When asked where we were on Nov. 22, 1963 when we heard the news about President Kennedy’s assassination, almost fifty years ago, a bunch of us Burbank High Class of 1968 grads could say, “At John Muir Junior High.” So it was after Kenda Vaughan posted this picture of the John Muir faculty on FaceBook that our classmates joined in the conversation. I for one was in Mrs. Pearle Rankin’s eighth-grade English class when I remember that an office monitor came in and handed her a piece of paper. She took off her classes and put her head in her hands, then read the announcement.
Laurie Eisenberg said that she had few memories of junior high, but receiving the news of JFK’s assassination is still haunting. Jodi Tillotson Huddleston says she was in 8th grade social studies with Mr. Beeton. Betsey Nash said she was in science class. Kenda Vaughan has a vivid visual memory of the classroom she was in when she heard the news. Jan DeJaegher was in the cafeteria.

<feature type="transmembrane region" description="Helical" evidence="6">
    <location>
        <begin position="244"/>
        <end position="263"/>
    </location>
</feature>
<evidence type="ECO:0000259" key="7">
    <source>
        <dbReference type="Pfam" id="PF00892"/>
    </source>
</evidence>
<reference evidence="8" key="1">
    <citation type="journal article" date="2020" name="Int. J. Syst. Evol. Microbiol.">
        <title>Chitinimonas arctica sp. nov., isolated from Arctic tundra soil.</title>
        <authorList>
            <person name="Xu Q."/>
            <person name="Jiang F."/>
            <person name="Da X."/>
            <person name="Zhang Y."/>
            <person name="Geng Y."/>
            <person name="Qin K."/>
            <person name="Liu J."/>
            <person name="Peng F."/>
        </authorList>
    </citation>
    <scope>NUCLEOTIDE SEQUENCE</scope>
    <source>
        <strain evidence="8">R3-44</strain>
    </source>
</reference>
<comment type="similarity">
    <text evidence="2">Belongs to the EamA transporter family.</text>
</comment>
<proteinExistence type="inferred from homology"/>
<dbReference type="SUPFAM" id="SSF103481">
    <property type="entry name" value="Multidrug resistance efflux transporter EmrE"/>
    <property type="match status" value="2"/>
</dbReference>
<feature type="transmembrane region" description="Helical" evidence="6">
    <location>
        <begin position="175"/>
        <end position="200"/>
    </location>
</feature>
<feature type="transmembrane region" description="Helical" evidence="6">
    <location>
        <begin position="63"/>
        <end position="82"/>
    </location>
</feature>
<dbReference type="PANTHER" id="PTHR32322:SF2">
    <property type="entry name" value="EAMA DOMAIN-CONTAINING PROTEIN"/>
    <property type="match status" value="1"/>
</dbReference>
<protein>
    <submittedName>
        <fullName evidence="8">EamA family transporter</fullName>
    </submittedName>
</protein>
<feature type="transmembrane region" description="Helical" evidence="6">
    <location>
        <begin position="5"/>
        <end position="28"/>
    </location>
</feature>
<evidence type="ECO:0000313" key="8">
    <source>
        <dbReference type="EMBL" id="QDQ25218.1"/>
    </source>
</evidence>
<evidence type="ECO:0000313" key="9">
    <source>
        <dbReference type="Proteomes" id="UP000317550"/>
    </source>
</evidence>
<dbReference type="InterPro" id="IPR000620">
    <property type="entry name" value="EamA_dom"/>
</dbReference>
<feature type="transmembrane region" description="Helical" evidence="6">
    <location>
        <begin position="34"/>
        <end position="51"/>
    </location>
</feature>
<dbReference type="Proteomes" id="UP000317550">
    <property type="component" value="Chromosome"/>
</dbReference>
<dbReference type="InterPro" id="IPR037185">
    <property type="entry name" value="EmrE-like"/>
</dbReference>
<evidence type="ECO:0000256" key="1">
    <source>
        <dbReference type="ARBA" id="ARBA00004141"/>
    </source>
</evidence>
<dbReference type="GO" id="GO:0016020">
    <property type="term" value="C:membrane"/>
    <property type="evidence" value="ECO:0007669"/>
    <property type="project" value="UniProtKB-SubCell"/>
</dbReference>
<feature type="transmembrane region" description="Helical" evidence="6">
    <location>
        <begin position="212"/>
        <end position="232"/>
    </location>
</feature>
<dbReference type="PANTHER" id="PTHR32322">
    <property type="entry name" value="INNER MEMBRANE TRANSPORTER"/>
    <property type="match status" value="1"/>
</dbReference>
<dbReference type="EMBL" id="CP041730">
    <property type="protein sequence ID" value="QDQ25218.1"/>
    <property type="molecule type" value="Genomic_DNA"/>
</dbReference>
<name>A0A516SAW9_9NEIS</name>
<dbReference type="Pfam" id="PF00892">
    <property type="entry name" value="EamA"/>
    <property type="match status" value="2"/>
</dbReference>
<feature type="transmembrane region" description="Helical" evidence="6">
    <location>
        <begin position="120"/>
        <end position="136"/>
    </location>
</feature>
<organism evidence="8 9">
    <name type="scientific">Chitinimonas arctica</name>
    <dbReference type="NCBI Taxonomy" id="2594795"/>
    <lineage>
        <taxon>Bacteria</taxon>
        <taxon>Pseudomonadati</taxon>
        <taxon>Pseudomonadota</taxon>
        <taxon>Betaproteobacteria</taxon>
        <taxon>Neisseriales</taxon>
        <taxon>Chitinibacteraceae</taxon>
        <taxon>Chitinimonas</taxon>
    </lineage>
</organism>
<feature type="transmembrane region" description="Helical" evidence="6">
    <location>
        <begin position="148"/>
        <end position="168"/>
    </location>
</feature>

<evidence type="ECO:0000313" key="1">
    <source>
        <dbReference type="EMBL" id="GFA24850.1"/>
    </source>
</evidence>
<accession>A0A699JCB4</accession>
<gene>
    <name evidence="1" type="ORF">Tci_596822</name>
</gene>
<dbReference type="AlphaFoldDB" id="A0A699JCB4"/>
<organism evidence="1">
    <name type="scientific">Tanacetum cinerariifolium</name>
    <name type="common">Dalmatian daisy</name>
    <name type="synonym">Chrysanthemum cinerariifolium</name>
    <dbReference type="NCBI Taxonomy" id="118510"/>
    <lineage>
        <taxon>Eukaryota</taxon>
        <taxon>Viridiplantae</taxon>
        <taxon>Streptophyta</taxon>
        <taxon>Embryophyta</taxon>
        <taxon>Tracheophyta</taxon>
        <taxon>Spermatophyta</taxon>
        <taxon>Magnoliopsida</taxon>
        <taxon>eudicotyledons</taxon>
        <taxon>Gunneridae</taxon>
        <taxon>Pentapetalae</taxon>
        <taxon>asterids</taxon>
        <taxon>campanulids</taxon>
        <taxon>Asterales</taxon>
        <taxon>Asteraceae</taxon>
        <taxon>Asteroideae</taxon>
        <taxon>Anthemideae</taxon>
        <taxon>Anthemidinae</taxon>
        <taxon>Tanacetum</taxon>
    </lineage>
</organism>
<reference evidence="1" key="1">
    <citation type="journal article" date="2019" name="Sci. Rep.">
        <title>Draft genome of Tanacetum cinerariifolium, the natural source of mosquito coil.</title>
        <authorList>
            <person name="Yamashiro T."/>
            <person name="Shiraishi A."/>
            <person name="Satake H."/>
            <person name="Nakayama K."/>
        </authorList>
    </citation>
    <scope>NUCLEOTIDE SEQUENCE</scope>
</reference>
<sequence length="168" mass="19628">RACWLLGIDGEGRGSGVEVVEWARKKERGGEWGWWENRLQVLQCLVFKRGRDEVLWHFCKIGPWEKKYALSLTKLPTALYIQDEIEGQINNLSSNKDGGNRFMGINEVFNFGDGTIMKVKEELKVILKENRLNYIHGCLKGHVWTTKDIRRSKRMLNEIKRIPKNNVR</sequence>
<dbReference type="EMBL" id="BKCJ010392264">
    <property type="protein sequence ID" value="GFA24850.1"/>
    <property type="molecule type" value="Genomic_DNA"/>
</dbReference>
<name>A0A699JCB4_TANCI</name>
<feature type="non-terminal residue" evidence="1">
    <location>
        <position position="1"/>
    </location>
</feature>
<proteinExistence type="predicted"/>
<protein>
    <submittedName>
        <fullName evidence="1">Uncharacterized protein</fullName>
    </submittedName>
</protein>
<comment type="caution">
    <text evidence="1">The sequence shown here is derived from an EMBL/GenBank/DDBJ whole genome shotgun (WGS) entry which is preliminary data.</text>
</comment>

Seeing these photos of the faculty brought back a flood of memories, though. Jan recalled that the orchestra teacher, Mr. Manning, was her favorite, and led her to play the french horn, which she is still playing 52 years later. Karen Walther Berg remembered Wendy Wright, the PE teacher as her favorite. A number of us also remember Dr. Theodore Twitchell, English teacher, and Jan says that she went to dinner with him when she was in her 30s. She writes, “A great guy. He was writing a symphony when he was teaching us. He had the score at his desk and worked on it when we were doing assignments. I never got to (play) any of his works, sadly.”
Merrily Thorne Prescott is still in contact with Neala Yde, the clothing teacher. Wow, do they even teach sewing anymore in public school?
Kenda summed it all up this way: Thanks for everyone’s wonderful comments. They certainly remind us that we as students experience the essence of our teachers when they instruct us as youngsters. And that essence, those feelings stick with us throughout our entire lives.
P.S. I remember going with several other students to visit Mrs. Rankin in a nursing home a few years later.